For MITRE's government sponsors, early indicators of bank failure would allow for earlier, lower-cost interventions to potentially head off disaster.
Putting Link-Based Classification to the Test
To test their hypothesis that link-based classification provides better results than traditional analytical tools, Worrell and his team examined historical data on some of the banks tracked in the FDIC's Statistics on Depository Institutions database. "We isolated data on a group of banks determined to be at risk for the 2007 to 2009 period and applied our method to that data," he explains.
The researchers applied a variety of link-based classification algorithms to the 1,000 data elements traditionally tracked by the FDIC. To show a common "link," their analysis took into consideration the unemployment rate change over the two-year period and the relationship of the banks to one another in terms of loans and other factors. They then applied a commonly used measure of default risk known as the "Texas ratio," which examines a bank's level of bad assets compared to its supply of capital and loan loss reserves. This analysis provided them with indicators of failure risk for the banks in question.
"When we compared our results to what actually happened to these banks, we found that in seven out of 10 instances, the link-based method was more accurate than other methods," Worrell says.
The team also determined that the improved risk scores that resulted from the link-based analysis could be used to generate lists of banks with "secondary exposure" to the highest risk banks. "With this information, we developed a cascading graph to show all the banks influenced by the five most risky banks." This information could allow regulators to proactively address the consequences of these risks. Given that U.S. banks are regulated by a number of agencies—such as state banking regulators, the FDIC, the OCC, and the Federal Reserve—MITRE's research has a large potential audience.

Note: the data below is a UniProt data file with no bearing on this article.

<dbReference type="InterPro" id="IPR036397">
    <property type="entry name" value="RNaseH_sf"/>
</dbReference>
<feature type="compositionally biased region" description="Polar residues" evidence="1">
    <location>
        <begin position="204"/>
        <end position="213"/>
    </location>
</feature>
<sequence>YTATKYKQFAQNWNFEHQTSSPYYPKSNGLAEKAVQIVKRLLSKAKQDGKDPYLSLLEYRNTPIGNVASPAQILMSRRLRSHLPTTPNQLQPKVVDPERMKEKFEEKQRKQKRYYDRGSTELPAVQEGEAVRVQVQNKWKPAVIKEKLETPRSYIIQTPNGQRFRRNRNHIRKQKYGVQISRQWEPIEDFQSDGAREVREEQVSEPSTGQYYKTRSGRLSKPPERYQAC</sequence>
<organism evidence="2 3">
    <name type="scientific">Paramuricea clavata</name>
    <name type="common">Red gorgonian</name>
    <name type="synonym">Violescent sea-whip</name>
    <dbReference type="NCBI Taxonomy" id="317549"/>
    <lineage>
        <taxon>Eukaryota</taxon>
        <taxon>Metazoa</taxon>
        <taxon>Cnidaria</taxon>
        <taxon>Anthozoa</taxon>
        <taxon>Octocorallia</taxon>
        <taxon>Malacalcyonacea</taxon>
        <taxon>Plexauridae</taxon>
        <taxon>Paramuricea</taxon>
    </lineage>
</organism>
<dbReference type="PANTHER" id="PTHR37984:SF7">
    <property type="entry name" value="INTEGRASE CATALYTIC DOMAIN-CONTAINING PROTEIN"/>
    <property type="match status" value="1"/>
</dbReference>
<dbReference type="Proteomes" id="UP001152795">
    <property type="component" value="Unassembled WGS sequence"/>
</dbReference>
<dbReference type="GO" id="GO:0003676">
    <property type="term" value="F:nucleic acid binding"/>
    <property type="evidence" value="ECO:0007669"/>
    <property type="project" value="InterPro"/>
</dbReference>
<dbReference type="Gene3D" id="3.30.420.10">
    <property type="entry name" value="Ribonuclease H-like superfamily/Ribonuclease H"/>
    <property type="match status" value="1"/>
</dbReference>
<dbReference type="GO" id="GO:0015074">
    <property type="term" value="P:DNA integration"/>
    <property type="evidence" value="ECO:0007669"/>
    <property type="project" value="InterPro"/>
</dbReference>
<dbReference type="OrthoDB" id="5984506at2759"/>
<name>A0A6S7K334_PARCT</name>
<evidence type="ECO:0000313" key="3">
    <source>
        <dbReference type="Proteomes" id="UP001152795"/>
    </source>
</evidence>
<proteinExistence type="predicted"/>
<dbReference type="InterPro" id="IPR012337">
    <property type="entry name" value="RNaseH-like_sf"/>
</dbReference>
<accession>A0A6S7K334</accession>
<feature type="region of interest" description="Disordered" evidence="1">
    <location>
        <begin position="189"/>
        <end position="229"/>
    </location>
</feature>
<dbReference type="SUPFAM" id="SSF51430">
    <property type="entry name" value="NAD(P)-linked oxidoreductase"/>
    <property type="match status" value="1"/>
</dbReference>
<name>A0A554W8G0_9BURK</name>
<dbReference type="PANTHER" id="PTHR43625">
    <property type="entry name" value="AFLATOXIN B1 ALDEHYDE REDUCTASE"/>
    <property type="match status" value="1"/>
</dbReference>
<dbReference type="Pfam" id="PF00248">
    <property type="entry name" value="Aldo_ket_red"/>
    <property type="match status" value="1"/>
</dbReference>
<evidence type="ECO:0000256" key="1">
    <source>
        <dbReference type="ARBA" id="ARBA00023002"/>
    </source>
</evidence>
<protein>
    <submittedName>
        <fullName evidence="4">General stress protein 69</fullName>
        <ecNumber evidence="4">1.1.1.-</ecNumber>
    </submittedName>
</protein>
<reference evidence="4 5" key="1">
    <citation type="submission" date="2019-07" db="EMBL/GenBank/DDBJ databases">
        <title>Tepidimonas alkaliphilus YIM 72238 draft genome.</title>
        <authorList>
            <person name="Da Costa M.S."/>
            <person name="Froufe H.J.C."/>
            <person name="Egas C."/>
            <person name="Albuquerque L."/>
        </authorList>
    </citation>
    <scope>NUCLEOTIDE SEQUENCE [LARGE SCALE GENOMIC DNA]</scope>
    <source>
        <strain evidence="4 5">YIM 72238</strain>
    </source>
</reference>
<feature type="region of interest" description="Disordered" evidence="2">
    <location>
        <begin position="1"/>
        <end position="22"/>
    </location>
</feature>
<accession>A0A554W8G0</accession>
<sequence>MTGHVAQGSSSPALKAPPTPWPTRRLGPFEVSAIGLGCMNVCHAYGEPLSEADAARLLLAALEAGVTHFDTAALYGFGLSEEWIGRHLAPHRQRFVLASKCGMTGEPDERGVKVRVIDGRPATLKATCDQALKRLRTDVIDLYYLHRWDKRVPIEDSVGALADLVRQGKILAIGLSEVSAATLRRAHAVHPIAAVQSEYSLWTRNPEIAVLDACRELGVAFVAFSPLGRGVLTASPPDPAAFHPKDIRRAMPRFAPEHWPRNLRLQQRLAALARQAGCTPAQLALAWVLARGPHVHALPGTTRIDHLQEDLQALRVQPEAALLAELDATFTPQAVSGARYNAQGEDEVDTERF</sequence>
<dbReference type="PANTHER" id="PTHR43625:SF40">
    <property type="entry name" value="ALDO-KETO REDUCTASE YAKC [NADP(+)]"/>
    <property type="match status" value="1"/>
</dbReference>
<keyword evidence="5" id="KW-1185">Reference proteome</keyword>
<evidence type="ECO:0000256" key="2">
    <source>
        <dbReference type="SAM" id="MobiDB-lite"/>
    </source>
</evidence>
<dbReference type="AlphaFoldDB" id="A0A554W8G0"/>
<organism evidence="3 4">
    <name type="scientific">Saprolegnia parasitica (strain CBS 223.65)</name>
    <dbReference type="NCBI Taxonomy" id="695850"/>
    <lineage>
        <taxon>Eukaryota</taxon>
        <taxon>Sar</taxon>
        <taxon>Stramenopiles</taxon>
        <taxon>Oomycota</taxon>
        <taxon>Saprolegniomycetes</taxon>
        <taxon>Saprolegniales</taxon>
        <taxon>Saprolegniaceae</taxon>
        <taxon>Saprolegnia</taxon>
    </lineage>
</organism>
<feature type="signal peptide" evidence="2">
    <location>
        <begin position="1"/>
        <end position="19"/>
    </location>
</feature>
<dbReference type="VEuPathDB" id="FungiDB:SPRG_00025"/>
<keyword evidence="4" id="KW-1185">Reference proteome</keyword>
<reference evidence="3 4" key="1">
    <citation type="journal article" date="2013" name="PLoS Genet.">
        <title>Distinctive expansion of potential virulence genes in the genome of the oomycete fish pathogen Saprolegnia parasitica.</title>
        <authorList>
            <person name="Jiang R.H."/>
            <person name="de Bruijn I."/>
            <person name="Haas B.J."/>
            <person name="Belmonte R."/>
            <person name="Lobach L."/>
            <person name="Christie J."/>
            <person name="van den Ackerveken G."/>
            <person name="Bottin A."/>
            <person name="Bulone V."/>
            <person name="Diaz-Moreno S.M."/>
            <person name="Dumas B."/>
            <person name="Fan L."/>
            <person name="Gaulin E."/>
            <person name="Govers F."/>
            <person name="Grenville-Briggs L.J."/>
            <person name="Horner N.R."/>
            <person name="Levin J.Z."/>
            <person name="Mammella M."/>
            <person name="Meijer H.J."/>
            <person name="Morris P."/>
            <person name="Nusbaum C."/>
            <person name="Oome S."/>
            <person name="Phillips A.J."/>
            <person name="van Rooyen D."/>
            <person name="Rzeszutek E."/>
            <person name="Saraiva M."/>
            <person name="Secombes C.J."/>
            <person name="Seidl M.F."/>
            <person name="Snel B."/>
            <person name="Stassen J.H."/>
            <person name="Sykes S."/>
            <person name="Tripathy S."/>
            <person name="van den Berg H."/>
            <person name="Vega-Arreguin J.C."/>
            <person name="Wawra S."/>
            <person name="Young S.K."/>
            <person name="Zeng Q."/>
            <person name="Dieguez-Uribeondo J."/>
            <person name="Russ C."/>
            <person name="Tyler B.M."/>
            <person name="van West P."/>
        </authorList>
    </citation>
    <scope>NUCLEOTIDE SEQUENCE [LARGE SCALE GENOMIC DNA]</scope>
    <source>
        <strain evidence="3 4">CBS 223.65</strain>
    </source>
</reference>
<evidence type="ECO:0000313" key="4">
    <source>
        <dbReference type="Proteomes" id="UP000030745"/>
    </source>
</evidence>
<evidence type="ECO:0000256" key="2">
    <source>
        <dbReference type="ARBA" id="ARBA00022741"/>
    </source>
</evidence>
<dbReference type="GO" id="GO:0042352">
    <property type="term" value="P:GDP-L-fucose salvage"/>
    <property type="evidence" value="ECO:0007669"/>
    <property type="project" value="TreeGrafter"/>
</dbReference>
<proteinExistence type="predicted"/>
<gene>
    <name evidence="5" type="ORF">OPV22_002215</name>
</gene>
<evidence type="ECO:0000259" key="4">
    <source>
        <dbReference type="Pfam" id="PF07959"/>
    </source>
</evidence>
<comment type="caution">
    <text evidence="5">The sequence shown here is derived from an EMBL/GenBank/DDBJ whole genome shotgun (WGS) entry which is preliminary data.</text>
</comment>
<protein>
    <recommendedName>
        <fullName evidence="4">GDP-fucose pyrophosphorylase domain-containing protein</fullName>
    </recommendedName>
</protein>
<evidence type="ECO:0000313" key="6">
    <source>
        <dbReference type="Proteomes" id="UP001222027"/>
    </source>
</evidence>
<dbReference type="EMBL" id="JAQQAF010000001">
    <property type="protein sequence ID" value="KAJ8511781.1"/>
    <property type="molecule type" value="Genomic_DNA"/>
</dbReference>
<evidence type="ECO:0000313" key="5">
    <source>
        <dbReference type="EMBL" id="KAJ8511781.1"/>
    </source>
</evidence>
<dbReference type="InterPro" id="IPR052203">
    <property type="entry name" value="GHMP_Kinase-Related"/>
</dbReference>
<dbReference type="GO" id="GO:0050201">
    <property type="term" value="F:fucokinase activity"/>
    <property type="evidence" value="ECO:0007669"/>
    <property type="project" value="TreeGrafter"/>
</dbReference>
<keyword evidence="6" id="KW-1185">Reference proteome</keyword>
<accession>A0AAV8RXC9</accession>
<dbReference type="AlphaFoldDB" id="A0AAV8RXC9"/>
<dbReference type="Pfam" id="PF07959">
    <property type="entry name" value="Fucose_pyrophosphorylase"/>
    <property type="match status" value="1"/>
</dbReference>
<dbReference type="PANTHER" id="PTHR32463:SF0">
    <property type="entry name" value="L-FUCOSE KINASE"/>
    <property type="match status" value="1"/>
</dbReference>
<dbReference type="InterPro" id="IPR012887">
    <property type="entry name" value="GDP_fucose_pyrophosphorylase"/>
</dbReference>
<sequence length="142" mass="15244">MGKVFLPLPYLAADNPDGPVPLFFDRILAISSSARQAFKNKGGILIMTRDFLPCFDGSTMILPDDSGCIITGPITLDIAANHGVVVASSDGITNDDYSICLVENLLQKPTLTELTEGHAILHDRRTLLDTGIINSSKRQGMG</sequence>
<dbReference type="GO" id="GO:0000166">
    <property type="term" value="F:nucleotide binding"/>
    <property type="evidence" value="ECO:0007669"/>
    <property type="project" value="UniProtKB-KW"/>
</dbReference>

Helping the Government Assess Risk Prediction Models
According to Brady, these agencies also have a great need for more accurate tools to assess the accuracy of their risk-prediction models, including emerging link-based models such as those evaluated by the MITRE team.
"The regulatory agencies have to get a better handle on their risk management approaches," Brady says. "They need an analytical modeling environment that allows them to understand how these risk-prediction models are being used across the government, and to assess their usefulness." Brady joined MITRE in 2009 after working for almost 30 years in the credit and lending industry; he supports a number of efforts to develop tools to help the government identify and monitor systemic risks.
"The health of the banks is a huge public issue. The cost to the taxpayer is huge. MITRE is focusing on building our expertise in this area." To encourage further discussion on these issues, the team wrote a technical paper on its work published by the IEEE earlier this year.
"We've built an infrastructure here that puts us ahead of where the regulators are. There are very few places for the regulatory agencies to bring their data, and MITRE has a secure environment for this." Brady says. "We purposely have picked technologies that are somewhat agnostic—we don't promote any one answer or platform. The real purpose of our work is to show the regulatory agencies which issues they need to better understand. We want to help them understand the questions to ask to help them evaluate the approaches they could take."
—by Maria S. Lee